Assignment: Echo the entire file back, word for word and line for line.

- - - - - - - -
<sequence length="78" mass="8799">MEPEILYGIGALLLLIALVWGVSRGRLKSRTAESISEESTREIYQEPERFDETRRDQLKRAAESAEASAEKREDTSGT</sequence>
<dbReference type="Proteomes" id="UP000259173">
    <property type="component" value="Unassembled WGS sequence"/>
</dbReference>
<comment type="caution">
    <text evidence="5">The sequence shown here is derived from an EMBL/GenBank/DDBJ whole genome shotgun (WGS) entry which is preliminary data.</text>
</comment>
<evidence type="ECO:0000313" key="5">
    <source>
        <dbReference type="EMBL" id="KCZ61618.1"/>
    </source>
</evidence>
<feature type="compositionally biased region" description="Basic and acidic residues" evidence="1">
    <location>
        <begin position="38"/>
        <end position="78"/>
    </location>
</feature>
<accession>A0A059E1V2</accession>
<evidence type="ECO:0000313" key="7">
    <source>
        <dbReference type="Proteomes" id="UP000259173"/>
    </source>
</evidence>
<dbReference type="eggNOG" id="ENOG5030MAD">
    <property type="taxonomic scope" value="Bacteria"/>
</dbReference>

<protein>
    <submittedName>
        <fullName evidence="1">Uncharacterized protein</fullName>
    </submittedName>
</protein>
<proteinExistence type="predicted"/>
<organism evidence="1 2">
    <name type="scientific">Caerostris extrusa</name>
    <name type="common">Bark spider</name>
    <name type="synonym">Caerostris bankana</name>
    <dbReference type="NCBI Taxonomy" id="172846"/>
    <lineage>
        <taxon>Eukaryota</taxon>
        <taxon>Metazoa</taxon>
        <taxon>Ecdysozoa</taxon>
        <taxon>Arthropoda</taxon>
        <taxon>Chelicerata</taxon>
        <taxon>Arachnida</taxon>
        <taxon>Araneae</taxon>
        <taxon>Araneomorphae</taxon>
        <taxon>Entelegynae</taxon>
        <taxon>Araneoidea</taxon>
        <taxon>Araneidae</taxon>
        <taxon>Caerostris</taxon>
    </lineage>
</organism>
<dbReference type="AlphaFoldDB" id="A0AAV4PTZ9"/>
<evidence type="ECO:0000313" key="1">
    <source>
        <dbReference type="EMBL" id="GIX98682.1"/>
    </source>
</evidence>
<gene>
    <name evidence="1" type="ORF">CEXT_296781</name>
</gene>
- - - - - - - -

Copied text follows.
<sequence length="78" mass="8799">MEPEILYGIGALLLLIALVWGVSRGRLKSRTAESISEESTREIYQEPERFDETRRDQLKRAAESAEASAEKREDTSGT</sequence>
<dbReference type="Proteomes" id="UP000259173">
    <property type="component" value="Unassembled WGS sequence"/>
</dbReference>
<comment type="caution">
    <text evidence="5">The sequence shown here is derived from an EMBL/GenBank/DDBJ whole genome shotgun (WGS) entry which is preliminary data.</text>
</comment>
<evidence type="ECO:0000313" key="5">
    <source>
        <dbReference type="EMBL" id="KCZ61618.1"/>
    </source>
</evidence>
<feature type="compositionally biased region" description="Basic and acidic residues" evidence="1">
    <location>
        <begin position="38"/>
        <end position="78"/>
    </location>
</feature>
<accession>A0A059E1V2</accession>
<evidence type="ECO:0000313" key="7">
    <source>
        <dbReference type="Proteomes" id="UP000259173"/>
    </source>
</evidence>
<dbReference type="eggNOG" id="ENOG5030MAD">
    <property type="taxonomic scope" value="Bacteria"/>
</dbReference>

<protein>
    <submittedName>
        <fullName evidence="1">Uncharacterized protein</fullName>
    </submittedName>
</protein>
<proteinExistence type="predicted"/>
<organism evidence="1 2">
    <name type="scientific">Caerostris extrusa</name>
    <name type="common">Bark spider</name>
    <name type="synonym">Caerostris bankana</name>
    <dbReference type="NCBI Taxonomy" id="172846"/>
    <lineage>
        <taxon>Eukaryota</taxon>
        <taxon>Metazoa</taxon>
        <taxon>Ecdysozoa</taxon>
        <taxon>Arthropoda</taxon>
        <taxon>Chelicerata</taxon>
        <taxon>Arachnida</taxon>
        <taxon>Araneae</taxon>
        <taxon>Araneomorphae</taxon>
        <taxon>Entelegynae</taxon>
        <taxon>Araneoidea</taxon>
        <taxon>Araneidae</taxon>
        <taxon>Caerostris</taxon>
    </lineage>
</organism>
<dbReference type="AlphaFoldDB" id="A0AAV4PTZ9"/>
<evidence type="ECO:0000313" key="1">
    <source>
        <dbReference type="EMBL" id="GIX98682.1"/>
    </source>
</evidence>
<gene>
    <name evidence="1" type="ORF">CEXT_296781</name>
</gene>